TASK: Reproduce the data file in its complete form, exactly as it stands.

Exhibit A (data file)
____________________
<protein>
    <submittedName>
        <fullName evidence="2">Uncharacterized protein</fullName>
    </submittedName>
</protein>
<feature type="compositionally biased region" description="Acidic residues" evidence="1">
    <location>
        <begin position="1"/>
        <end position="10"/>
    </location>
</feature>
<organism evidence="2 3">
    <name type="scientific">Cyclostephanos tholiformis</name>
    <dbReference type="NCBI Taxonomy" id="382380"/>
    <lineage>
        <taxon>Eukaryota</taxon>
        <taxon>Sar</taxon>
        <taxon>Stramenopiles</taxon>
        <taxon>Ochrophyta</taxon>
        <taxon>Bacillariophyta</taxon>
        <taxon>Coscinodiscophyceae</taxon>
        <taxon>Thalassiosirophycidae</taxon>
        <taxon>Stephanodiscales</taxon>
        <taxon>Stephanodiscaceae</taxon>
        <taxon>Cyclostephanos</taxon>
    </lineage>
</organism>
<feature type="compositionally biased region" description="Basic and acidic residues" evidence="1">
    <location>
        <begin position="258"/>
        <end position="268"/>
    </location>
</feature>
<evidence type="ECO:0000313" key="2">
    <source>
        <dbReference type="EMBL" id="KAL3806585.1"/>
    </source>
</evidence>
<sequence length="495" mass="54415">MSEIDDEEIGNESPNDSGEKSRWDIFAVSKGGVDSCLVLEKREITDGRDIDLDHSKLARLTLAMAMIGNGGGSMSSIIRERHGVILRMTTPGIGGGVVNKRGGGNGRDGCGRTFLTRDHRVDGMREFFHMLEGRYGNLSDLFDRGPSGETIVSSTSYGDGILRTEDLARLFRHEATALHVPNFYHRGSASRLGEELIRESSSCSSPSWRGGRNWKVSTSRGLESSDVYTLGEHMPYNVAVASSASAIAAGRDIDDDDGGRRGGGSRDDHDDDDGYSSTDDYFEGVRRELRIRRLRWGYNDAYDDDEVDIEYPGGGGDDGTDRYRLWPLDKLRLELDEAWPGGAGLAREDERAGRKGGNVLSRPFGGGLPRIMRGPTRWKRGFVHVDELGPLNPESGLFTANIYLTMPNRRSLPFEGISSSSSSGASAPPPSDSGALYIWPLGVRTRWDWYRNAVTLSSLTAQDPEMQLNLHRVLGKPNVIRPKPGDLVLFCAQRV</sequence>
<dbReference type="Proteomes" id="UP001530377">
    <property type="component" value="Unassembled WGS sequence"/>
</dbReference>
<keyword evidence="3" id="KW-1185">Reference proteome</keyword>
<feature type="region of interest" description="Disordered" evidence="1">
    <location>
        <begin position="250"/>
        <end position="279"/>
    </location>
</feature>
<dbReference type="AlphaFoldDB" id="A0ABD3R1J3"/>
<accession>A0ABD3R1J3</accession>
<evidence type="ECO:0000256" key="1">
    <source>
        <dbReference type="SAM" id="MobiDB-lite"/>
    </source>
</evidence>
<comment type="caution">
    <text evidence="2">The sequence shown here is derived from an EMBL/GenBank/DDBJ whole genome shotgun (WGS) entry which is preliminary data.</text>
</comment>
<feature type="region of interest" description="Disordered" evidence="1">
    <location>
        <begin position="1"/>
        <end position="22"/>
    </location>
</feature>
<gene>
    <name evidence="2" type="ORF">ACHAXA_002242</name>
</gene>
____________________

<protein>
    <submittedName>
        <fullName evidence="2">Uncharacterized protein</fullName>
    </submittedName>
</protein>
<feature type="compositionally biased region" description="Acidic residues" evidence="1">
    <location>
        <begin position="1"/>
        <end position="10"/>
    </location>
</feature>
<organism evidence="2 3">
    <name type="scientific">Cyclostephanos tholiformis</name>
    <dbReference type="NCBI Taxonomy" id="382380"/>
    <lineage>
        <taxon>Eukaryota</taxon>
        <taxon>Sar</taxon>
        <taxon>Stramenopiles</taxon>
        <taxon>Ochrophyta</taxon>
        <taxon>Bacillariophyta</taxon>
        <taxon>Coscinodiscophyceae</taxon>
        <taxon>Thalassiosirophycidae</taxon>
        <taxon>Stephanodiscales</taxon>
        <taxon>Stephanodiscaceae</taxon>
        <taxon>Cyclostephanos</taxon>
    </lineage>
</organism>
<feature type="compositionally biased region" description="Basic and acidic residues" evidence="1">
    <location>
        <begin position="258"/>
        <end position="268"/>
    </location>
</feature>
<evidence type="ECO:0000313" key="2">
    <source>
        <dbReference type="EMBL" id="KAL3806585.1"/>
    </source>
</evidence>
<sequence length="495" mass="54415">MSEIDDEEIGNESPNDSGEKSRWDIFAVSKGGVDSCLVLEKREITDGRDIDLDHSKLARLTLAMAMIGNGGGSMSSIIRERHGVILRMTTPGIGGGVVNKRGGGNGRDGCGRTFLTRDHRVDGMREFFHMLEGRYGNLSDLFDRGPSGETIVSSTSYGDGILRTEDLARLFRHEATALHVPNFYHRGSASRLGEELIRESSSCSSPSWRGGRNWKVSTSRGLESSDVYTLGEHMPYNVAVASSASAIAAGRDIDDDDGGRRGGGSRDDHDDDDGYSSTDDYFEGVRRELRIRRLRWGYNDAYDDDEVDIEYPGGGGDDGTDRYRLWPLDKLRLELDEAWPGGAGLAREDERAGRKGGNVLSRPFGGGLPRIMRGPTRWKRGFVHVDELGPLNPESGLFTANIYLTMPNRRSLPFEGISSSSSSGASAPPPSDSGALYIWPLGVRTRWDWYRNAVTLSSLTAQDPEMQLNLHRVLGKPNVIRPKPGDLVLFCAQRV</sequence>
<dbReference type="Proteomes" id="UP001530377">
    <property type="component" value="Unassembled WGS sequence"/>
</dbReference>
<keyword evidence="3" id="KW-1185">Reference proteome</keyword>
<feature type="region of interest" description="Disordered" evidence="1">
    <location>
        <begin position="250"/>
        <end position="279"/>
    </location>
</feature>
<dbReference type="AlphaFoldDB" id="A0ABD3R1J3"/>
<accession>A0ABD3R1J3</accession>
<evidence type="ECO:0000256" key="1">
    <source>
        <dbReference type="SAM" id="MobiDB-lite"/>
    </source>
</evidence>
<comment type="caution">
    <text evidence="2">The sequence shown here is derived from an EMBL/GenBank/DDBJ whole genome shotgun (WGS) entry which is preliminary data.</text>
</comment>
<feature type="region of interest" description="Disordered" evidence="1">
    <location>
        <begin position="1"/>
        <end position="22"/>
    </location>
</feature>
<gene>
    <name evidence="2" type="ORF">ACHAXA_002242</name>
</gene>